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Recommended Poetry: Intermediate

fogliano_when green becomes tomatoes

Fogliano, Julie When Green Becomes Tomatoes: Poems for All Seasons 56 pp. Roaring Brook/Porter 2016. ISBN 978-1-59643-852-1 Illustrated by Julie Morstad. The book begins and ends on “march 20″ with a blue bird on a flowering tree branch (and with the same poem). In between are poems for days throughout the year. Morstad’s gouache and […]

Purple

purple rain

Dearly beloved, we are gathered here today 2 get through this thing called Life… We were saddened to hear of Prince’s death yesterday. In honor of the Purple One, here’s a small collection of purple-centric books for young readers — many of them also celebrating the Princely values of individuality, creativity, and imagination. All are […]

Recommended reading about Harriet Tubman

weatherford_moses

Today the U. S. Treasury announced that Underground Railroad conductor and abolitionist Harriet Tubman will replace Andrew Jackson on the $20 bill. The new design will be revealed in 2020. To celebrate, here are a handful of books about Tubman’s life and legacy, all reviewed and recommended at the time of their publication by The […]

Books mentioned in the April 2016 issue of Notes from the Horn Book

Five questions for Roxane Orgill Jazz Day: The Making of a Famous Photograph by Roxane Orgill, illus. by Francis Vallejo, Candlewick, 6–9 years. A variety of verses When Green Becomes Tomatoes: Poems for All Seasons by Julie Fogliano, illus. by Julie Morstad, Roaring Brook, 5–8 years. Wet Cement: A Mix of Concrete Poems by Bob […]

Five questions for Roxane Orgill

roxane orgill

Art Kane’s spectacular 1958 photograph of fifty-seven jazz greats, Harlem 1958, was the inspiration for Roxane Orgill’s poetry collection Jazz Day: The Making of a Famous Photograph (Candlewick, 6–9 years), illustrated by Francis Vallejo. With equal measure warmth and humor, confidence and awe, Orgill’s poems capture a thrilling moment in music history. 1. You mention […]

Opening Day 2016

tavares_growing up pedro

It’s Opening Day at Fenway Park! (We can hear the helicopters from the Horn Book office.) Here are some baseball picture books to get you cheering for the ol’ ball game. McCully, Emily Arnold Queen of the Diamond: The Lizzie Murphy Story Gr. K–3 32 pp. Farrar/Ferguson 2015 In the early twentieth century, Lizzie Murphy […]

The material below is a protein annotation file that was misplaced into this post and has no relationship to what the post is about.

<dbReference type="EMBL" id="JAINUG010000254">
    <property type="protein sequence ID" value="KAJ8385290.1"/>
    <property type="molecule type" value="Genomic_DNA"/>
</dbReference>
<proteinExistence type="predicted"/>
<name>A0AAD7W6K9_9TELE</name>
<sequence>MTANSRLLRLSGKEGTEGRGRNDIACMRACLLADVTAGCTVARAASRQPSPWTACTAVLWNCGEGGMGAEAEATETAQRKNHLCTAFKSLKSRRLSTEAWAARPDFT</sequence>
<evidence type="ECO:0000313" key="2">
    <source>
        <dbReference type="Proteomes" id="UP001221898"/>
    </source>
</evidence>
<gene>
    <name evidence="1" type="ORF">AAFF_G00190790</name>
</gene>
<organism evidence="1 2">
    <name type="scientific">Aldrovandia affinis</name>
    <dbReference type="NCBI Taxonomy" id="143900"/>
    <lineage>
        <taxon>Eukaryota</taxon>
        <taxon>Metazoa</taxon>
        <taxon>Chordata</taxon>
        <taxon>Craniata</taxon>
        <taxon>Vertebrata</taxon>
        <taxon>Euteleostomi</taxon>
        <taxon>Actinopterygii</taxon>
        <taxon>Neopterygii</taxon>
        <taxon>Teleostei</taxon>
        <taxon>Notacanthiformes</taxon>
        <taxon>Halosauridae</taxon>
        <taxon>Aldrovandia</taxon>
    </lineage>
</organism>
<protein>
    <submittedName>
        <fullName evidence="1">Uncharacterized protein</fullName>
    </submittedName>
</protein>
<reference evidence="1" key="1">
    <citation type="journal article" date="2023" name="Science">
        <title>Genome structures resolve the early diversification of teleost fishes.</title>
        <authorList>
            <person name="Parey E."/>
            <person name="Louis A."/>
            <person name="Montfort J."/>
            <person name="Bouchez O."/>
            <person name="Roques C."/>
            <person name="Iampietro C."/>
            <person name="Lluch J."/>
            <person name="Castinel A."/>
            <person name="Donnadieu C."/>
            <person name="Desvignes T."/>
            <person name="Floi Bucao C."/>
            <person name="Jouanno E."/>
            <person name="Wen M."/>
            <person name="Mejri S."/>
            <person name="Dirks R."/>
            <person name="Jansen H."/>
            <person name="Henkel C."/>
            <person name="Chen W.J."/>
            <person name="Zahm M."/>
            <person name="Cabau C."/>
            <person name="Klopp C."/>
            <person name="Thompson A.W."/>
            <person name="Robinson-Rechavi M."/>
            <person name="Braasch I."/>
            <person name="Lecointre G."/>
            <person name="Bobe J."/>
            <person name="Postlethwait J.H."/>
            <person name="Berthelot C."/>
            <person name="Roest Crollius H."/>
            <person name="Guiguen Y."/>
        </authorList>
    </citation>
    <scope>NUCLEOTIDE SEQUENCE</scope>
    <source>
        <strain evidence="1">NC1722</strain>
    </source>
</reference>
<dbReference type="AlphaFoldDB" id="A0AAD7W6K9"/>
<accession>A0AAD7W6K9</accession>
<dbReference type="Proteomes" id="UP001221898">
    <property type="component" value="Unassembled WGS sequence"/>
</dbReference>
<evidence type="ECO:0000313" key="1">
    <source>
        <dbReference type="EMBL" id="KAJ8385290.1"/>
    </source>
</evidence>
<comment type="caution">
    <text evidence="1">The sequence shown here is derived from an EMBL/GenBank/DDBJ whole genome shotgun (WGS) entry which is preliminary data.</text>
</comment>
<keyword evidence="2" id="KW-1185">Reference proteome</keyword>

Beverly Cleary letter to Lois Darling

Letter (circa late 1970s/early 1980s) from Beverly Cleary to Lois Darling, widow of illustrator Louis Darling. Used with permission of Beverly Cleary and The Kerlan Collection at the University of Minnesota Libraries Archives and Special Collections.

This spring the Eric Carle Museum of Picture Book Art launches an exhibit of the work of illustrator Louis Darling, Louis Darling: Drawing the Words of Beverly Cleary. While preparing the exhibit, curator (and Caldecott Honoree, thank you very much!) Tony DiTerlizzi found the following letter from Beverly Cleary to Darling’s widow, Lois, with a […]

Collaboration in action, Horn Book Magazine May/June 2016 special issue

tapescissors

Here we are demonstrating the theme of The Horn Book Magazine‘s upcoming May/June 2016 special issue: Collaborations. It’s a good one! Featuring articles by: Rita Williams-Garcia, the Nerdy Book Club, Lydie Raschka, JonArno Lawson & Sydney Smith, the Holm siblings, the Tamaki cousins, Jason Reynolds & Brendan Kiely, Candace Fleming & Anne Schwartz, Philip Pullman […]

Preview May/June 2016 Horn Book Magazine

May/June 2016 Horn Book Magazine

Special Issue: Collaborations Lydie Raschka describes her husband Chris Raschka’s collaboration with Vera B. Williams on the beloved author/illustrator’s last book. Author Rita Williams-Garcia talks about her work mentoring MFA students. Ann Rider, editor, shares her process for pairing an author with “just the right illustrator.” Foreign Correspondence: Elena Abós on how a translator acts […]

Sitting in Bertha’s Chair

roger is reading a book

IF ONLY!! Okay, this book we announced on April 1st is not a real memoir. And not all of the “facts” we revealed are true (see: factoid, “a piece of unverified or inaccurate information that is presented in the press as factual…” from American Heritage Dictionary). But some of them are! See below for details. […]